Our house became a battleground as two previous “equals” – my husband and I – were torn asunder by the ancient conspiracy of silence about the good old-fashioned division of labour. I’d viewed some perfectly acceptable nurseries but the images kept getting overlaid in my mind with Romanian children and the buzzword of prominent child-psychologists, “institutionalisation”.
So I tackled the issue with my mother: “I’m thinking of getting a (mumble) nanny”. Sharp intake of breath from my mother: “You can’t have someone who isn’t family looking after your child!” Cue a weird conversation about why the hell she made me work so hard at school, culminating in a first-class English degree, if she only wanted me to stay at home looking after my children. God bless her maternal devotion: the answer was that she’d thought I’d pass that knowledge on to my kids.
Reeling from such a revelation and knowing that was never going to be enough, I set about finding someone who would help me out but stay at my house. When I say her name – even now – birds start tweeting and butterflies appear.
Maja was a beautiful, tall Polish blonde of about my age. On the morning she arrived at our basement flat, I fussed and flapped, asking if she wanted tea and taking her coat, completely blind in the ways of treating “the staff”. I wasn’t just a first-time mother; I was a cross-cultural communicator lost in a sea of social mobility.
We bathed my son as I blabbered on about where we kept the wipes. I tucked him in his pram, wondering what was taking her so long downstairs. When they trotted out to the park, I wandered into the bathroom. The wet towels were hung up, the dirty nappy in the bin, the baby bath emptied and the floor wiped down. I recall falling to my knees and thanking the goddess of domestic drudgery: my life had changed for ever. I sat at my laptop for the first time in 10 months with a clear head, knowing that I wouldn’t be interrupted.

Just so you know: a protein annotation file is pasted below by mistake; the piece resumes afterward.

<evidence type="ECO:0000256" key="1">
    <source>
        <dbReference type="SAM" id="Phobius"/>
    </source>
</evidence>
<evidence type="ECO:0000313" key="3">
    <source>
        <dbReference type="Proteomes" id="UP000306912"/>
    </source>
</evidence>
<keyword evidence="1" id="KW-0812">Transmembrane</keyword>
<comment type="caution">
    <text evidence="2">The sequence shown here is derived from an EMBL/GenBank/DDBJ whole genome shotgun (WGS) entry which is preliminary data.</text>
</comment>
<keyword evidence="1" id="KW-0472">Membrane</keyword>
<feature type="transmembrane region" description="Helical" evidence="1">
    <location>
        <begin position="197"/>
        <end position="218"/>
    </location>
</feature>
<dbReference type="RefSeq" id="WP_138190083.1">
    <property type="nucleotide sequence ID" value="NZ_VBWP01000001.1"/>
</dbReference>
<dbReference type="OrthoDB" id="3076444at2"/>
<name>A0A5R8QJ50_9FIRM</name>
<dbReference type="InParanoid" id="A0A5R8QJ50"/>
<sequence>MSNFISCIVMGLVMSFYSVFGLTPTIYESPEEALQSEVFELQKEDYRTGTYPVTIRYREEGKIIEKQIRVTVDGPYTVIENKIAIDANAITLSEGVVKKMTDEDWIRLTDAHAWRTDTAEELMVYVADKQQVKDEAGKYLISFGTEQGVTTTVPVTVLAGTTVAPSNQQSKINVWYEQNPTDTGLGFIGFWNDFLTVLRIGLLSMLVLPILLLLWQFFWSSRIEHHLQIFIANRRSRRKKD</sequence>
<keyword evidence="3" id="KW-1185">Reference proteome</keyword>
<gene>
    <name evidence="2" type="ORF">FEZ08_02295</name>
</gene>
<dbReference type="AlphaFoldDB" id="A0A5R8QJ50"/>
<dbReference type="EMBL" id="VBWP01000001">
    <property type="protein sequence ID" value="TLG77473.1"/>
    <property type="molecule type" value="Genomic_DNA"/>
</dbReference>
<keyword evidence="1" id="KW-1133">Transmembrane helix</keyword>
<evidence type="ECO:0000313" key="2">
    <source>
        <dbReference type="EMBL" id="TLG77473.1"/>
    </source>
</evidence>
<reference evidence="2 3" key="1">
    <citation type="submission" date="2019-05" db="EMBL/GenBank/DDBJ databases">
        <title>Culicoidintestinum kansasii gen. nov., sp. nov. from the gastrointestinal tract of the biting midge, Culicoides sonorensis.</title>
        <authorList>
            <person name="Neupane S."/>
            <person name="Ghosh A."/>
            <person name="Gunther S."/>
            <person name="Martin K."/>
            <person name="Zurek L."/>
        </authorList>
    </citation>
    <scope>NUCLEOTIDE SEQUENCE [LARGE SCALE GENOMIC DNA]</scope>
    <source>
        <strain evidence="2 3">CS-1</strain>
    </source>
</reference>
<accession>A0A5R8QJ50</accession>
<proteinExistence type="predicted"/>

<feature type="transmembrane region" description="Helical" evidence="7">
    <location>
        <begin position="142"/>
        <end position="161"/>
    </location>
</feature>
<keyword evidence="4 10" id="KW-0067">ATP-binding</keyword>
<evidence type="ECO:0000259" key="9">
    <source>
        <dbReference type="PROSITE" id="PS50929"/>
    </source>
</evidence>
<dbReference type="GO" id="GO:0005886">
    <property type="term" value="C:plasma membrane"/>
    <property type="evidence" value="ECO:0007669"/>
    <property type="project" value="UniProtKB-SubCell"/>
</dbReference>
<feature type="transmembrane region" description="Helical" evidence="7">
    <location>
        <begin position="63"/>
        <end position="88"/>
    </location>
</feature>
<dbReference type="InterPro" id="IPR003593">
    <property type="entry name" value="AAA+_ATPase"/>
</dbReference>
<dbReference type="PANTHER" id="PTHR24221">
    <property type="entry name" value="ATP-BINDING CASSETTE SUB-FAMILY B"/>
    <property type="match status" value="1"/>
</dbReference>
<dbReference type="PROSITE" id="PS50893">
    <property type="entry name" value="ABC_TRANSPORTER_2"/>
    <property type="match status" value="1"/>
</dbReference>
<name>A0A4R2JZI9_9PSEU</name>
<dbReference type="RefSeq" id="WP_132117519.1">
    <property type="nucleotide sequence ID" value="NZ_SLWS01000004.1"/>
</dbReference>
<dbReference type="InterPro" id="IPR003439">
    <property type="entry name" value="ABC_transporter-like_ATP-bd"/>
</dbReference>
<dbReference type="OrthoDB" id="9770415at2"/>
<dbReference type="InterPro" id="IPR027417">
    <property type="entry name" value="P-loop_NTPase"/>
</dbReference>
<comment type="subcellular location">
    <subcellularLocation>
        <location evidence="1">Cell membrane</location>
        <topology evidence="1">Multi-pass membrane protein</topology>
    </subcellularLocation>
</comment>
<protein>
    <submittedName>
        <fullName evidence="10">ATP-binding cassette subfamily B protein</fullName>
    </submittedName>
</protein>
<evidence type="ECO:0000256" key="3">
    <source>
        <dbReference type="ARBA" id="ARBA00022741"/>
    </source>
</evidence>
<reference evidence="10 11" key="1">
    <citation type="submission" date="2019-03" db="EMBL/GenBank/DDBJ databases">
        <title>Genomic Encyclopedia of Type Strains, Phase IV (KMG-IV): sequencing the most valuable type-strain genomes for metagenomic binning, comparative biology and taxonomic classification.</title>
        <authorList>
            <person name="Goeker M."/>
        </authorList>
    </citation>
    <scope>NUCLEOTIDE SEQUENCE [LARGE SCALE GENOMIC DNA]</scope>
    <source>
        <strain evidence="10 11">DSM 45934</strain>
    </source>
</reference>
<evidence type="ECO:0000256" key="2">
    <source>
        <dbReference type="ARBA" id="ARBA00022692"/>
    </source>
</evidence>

Maja stayed for seven years, until she had her own son. She knew more about my life than almost anyone else and yet I knew very little about hers. The ultimate professional, she taught me about boundaries that I would certainly have blurred. The nanny sees you at your best and your absolute worst. I’ve been known to stand in the kitchen discussing overtime hours while bleaching my moustache.
In describing her nanny as her friend, Stella McCartney seems to be explaining that it’s a relationship built on mutual respect.
In our house, Monika replaced Maja. She doesn’t work for us, she works with us. When someone is responsible for the most precious things in your life, it is conceited to see it any other way – the power is ultimately theirs.
In her autobiography Bossy Pants, American comedienne Tina Fey confesses that there was a time when she worried about her daughter’s nails being cut too short. “I can tell 20 comedy writers what to do; I will happily tell a joke about Osama bin Laden or the Ku Klux Klan on live television; but I could not talk to the babysitter about the fingernail clipping… I didn’t want to hurt her feelings.” (She obviously can’t use the “N” word either).
Monika is as good with a power drill as a steriliser. She can fit blinds and tuts at my badly fitting dresses (I would rather buy budget clothes than lose her), before running them through the sewing machine. I know that the children would rather be with me, but they don’t know what a grumpy, resentful, horror-bag I would be if I wasn’t allowed to work. Now when I introduce her to people, she is “Monika, my marriage-saving, sanity-preserving, life-coordinating, child-loving… friend”.